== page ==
"Heaviest Job Cuts Behind Us"

Published: Aug 26, 2009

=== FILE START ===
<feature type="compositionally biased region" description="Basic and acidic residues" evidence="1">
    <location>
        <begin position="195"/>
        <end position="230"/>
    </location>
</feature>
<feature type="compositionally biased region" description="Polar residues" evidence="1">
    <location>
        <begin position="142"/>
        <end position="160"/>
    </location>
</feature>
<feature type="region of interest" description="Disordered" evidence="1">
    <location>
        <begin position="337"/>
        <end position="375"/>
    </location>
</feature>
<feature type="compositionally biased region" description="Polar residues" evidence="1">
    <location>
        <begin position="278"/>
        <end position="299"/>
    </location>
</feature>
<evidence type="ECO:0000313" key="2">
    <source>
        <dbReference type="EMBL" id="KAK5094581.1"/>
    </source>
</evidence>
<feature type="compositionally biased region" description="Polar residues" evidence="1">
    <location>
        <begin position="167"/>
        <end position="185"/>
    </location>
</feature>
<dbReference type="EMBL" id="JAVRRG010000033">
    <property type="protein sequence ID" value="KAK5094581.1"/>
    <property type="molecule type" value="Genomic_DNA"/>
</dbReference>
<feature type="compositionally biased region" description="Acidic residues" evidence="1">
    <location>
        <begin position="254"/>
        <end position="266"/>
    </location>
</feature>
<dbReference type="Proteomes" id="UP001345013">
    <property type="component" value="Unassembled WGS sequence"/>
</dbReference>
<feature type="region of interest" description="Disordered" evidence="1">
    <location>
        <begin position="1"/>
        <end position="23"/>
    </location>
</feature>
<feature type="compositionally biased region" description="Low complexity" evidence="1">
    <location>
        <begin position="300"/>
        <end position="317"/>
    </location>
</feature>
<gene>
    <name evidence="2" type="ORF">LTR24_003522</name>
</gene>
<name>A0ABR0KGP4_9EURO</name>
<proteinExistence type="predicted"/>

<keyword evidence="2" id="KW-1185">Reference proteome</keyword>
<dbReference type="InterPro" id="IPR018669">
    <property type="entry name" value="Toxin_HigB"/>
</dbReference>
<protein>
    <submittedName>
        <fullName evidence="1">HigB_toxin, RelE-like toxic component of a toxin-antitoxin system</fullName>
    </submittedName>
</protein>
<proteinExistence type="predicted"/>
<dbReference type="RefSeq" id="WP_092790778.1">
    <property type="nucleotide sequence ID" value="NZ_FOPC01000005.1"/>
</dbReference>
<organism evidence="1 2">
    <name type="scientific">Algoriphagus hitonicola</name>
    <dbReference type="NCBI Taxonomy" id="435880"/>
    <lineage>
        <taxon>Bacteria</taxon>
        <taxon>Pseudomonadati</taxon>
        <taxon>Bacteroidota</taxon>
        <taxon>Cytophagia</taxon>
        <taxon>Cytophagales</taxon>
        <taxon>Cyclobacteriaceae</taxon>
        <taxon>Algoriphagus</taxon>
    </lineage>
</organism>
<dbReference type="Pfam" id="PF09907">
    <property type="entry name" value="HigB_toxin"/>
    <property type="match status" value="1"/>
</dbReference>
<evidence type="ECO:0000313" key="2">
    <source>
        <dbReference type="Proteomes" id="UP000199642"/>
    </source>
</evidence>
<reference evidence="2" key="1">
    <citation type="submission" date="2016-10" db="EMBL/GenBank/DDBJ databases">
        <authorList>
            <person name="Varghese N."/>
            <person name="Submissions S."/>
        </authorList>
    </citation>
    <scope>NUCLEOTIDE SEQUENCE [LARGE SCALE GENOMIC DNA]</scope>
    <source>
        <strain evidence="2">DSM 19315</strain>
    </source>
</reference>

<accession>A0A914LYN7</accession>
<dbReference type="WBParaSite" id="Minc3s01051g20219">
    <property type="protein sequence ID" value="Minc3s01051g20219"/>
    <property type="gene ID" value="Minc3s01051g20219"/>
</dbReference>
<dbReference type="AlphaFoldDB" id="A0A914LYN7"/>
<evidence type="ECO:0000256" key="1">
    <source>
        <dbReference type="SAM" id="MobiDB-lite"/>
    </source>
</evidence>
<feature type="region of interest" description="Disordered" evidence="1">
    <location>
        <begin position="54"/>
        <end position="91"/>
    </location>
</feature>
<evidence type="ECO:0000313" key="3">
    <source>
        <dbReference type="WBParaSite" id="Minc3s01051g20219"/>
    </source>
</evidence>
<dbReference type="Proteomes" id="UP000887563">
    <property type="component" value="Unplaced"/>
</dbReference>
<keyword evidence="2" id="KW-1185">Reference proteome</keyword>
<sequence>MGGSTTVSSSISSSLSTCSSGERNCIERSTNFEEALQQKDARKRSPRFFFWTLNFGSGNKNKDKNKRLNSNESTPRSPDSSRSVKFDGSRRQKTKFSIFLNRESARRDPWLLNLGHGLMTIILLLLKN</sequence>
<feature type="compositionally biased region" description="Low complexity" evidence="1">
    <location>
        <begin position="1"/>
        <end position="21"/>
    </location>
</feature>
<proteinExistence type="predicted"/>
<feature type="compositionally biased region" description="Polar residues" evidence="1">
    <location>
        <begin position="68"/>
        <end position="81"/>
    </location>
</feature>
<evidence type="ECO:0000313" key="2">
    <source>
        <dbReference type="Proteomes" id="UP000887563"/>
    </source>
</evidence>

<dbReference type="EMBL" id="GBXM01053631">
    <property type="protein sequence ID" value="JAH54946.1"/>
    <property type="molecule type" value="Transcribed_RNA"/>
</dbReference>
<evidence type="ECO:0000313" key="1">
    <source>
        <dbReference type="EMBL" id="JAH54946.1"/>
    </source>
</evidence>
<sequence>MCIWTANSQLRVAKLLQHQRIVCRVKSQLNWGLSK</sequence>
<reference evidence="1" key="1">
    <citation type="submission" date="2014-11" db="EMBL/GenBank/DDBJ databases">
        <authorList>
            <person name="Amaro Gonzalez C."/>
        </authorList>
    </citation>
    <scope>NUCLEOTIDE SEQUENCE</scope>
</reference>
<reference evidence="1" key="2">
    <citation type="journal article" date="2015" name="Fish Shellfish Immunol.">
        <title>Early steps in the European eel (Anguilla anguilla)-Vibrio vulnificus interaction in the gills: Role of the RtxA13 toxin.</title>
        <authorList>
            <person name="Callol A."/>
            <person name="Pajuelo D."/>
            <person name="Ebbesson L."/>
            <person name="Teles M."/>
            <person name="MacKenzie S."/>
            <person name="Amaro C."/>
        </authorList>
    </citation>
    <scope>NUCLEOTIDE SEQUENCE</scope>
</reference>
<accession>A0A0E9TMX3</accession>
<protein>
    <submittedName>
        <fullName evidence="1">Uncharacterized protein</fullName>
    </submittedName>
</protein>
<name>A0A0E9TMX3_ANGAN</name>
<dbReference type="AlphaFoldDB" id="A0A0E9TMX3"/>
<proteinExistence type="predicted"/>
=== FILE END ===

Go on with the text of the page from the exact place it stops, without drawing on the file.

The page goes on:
Good news: the worst job cuts of the year may be behind us. Bad news: that may be because the cuts behind us were so severe they'll be difficult to top. According to John A. Challenger, Chief Executive of global outplacement firm Challenger, Gray & Christmas (CG&C), there are "more and more signs that the economy is beginning to turn around. While it is too soon to expect a massive hiring binge that will move some of the nearly 20 million jobless Americans back onto payrolls, the pace of job cuts is likely to continue its downward trend."<p>The positive outlook from Challenger comes as we approach Labor Day—a holiday that often precedes periods of substantial downsizing in the economy as companies attempt to cut costs to meet earning and profitability targets by year's end. Not that that won't be happening this year: Challenger predicts that "year-end job cuts are likely to increase from the levels recorded during the summer months, which typically see fewer job cuts, but we will probably not return to the levels reached between January and April."<p>The overall picture, then: not exactly rosy, but not quite as bad as it could be. January to April, after all, saw 711,100 job cuts announced—the heaviest toll on record for that period. So far, there are no signs that the remainder of the year will continue that record-breaking run. Whether or not the number of job losses to come not being quite as bad as the number that have already occurred is reason enough to break open the bubbly is another matter, however.<p>Challenger also offers some advice for anyone who might be seeking employment right now, be they unemployed or thinking about getting out of their current position. "The first step is to shore up and expand your professional network," he says. "Start reaching out to people you have met through industry meetings or professional associations and let them know that you are interested in new opportunities."<p><i><b>--Posted by Phil Stott, Vault Staff Writer</b></i>